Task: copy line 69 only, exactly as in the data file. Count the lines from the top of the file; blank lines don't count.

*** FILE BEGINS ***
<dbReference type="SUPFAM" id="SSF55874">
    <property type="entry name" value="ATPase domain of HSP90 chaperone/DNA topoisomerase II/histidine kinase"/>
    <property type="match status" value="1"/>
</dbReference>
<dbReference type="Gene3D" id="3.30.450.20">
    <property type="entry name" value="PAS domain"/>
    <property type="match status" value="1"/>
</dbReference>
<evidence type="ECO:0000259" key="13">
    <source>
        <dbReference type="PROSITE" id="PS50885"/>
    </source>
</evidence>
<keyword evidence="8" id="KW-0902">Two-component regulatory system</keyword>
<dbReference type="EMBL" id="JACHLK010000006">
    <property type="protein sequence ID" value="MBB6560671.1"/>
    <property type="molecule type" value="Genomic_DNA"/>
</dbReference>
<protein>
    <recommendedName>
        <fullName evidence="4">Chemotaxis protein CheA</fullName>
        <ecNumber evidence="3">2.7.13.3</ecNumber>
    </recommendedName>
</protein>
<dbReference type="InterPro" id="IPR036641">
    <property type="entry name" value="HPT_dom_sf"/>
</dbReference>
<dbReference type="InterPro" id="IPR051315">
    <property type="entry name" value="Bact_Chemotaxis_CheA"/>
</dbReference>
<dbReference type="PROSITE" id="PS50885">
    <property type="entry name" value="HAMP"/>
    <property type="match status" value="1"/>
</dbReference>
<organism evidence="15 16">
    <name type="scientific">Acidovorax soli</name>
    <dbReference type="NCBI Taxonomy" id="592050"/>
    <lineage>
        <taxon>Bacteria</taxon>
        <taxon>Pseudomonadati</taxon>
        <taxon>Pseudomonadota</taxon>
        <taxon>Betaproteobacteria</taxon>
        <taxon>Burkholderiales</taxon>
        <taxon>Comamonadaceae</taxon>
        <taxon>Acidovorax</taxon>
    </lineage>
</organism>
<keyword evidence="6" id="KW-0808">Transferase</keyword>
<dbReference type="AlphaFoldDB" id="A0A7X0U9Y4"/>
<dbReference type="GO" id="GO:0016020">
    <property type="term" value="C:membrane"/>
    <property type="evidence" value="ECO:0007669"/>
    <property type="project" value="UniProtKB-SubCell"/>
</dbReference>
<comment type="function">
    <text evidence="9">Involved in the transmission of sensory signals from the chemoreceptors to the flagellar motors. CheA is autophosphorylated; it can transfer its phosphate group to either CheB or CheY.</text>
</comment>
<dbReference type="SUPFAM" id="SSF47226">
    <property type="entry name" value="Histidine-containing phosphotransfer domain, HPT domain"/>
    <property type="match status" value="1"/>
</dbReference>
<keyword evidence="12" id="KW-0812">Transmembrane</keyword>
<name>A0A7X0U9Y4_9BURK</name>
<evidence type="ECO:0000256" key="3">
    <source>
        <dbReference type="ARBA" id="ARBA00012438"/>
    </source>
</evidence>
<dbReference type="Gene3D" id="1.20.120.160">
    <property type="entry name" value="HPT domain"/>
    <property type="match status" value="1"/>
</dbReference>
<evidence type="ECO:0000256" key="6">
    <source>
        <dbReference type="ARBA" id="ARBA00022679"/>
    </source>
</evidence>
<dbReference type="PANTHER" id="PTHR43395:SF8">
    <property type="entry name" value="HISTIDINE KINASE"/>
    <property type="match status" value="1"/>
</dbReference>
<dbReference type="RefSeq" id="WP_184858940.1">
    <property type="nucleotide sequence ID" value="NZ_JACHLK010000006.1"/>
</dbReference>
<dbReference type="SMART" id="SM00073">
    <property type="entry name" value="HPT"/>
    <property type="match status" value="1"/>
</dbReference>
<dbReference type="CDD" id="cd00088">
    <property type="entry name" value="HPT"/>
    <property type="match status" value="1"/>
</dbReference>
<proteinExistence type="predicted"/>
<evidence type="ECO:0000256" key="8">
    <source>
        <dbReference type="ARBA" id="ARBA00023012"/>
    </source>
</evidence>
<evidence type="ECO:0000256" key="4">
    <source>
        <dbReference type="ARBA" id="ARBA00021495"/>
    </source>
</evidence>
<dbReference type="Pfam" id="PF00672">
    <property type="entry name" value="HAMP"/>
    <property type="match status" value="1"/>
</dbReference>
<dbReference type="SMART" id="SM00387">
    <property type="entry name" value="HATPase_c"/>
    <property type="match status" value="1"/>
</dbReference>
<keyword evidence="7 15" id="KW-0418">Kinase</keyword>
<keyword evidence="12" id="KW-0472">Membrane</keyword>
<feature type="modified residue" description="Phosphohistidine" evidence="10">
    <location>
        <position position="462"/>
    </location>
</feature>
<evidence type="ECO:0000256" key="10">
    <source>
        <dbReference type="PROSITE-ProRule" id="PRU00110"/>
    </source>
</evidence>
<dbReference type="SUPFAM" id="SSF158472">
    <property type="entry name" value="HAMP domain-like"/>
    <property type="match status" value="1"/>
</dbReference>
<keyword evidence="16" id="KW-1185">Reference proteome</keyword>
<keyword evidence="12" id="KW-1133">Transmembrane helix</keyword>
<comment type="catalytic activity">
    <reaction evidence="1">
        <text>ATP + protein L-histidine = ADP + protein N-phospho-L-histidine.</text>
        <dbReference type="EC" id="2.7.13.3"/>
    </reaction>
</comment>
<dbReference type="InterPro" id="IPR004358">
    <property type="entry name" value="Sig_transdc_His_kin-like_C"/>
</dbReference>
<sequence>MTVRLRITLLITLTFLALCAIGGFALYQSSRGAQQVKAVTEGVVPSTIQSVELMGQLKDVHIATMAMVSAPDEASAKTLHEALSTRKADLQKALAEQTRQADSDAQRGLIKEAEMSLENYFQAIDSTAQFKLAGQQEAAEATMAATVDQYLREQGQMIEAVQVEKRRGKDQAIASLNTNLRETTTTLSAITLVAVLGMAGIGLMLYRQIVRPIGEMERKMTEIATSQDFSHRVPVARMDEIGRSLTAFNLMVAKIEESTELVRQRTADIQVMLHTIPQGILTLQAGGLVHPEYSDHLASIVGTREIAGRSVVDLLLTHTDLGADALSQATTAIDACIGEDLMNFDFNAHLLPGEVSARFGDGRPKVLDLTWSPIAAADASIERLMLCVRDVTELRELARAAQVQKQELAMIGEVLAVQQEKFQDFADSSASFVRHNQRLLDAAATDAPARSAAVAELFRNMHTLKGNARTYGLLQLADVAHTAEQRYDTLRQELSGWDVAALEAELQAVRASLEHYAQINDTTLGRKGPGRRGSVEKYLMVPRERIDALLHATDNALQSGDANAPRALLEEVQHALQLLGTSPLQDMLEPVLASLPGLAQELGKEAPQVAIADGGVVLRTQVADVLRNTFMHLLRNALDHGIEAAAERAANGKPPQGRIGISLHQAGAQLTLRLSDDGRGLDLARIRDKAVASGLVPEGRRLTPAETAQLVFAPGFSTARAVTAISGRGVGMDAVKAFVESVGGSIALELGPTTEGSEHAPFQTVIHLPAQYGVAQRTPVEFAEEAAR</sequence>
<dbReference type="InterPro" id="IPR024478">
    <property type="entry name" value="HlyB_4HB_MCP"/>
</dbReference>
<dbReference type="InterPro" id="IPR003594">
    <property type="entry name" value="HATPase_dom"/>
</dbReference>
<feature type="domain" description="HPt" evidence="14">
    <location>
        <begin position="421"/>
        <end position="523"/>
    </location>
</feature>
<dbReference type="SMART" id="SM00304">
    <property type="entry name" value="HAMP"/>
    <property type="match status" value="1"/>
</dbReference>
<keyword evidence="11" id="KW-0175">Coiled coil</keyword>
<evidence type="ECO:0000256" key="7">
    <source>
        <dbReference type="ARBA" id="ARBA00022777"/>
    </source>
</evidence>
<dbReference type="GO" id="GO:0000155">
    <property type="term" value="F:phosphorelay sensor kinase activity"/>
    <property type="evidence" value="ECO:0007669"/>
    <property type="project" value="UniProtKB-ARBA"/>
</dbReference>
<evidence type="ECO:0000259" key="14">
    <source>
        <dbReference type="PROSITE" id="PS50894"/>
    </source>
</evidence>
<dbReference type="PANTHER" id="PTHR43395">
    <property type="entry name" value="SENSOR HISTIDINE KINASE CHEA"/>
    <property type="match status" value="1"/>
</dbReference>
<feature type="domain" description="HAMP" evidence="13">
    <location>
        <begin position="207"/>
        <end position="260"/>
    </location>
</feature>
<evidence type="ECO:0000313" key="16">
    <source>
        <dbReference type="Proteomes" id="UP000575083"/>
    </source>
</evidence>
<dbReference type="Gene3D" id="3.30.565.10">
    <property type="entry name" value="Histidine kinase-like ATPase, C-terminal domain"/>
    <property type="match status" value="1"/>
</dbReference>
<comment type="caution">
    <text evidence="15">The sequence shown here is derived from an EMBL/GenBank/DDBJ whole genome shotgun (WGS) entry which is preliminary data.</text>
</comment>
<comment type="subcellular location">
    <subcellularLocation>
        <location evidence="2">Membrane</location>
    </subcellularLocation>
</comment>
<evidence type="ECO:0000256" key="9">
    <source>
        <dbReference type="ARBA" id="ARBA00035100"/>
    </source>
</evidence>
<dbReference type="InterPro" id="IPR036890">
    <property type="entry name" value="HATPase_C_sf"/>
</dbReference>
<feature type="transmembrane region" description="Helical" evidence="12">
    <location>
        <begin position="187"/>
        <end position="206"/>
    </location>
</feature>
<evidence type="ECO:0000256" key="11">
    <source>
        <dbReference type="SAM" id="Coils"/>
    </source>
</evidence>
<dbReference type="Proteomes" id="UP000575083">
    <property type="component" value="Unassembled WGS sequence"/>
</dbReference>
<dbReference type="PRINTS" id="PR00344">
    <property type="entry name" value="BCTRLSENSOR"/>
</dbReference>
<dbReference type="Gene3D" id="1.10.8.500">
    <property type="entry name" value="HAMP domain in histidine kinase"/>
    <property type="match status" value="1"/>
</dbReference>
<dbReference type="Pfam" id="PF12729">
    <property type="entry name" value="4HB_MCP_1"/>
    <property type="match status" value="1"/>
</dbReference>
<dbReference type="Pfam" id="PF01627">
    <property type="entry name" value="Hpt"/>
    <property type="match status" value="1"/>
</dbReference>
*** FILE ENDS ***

<dbReference type="Gene3D" id="1.20.120.160">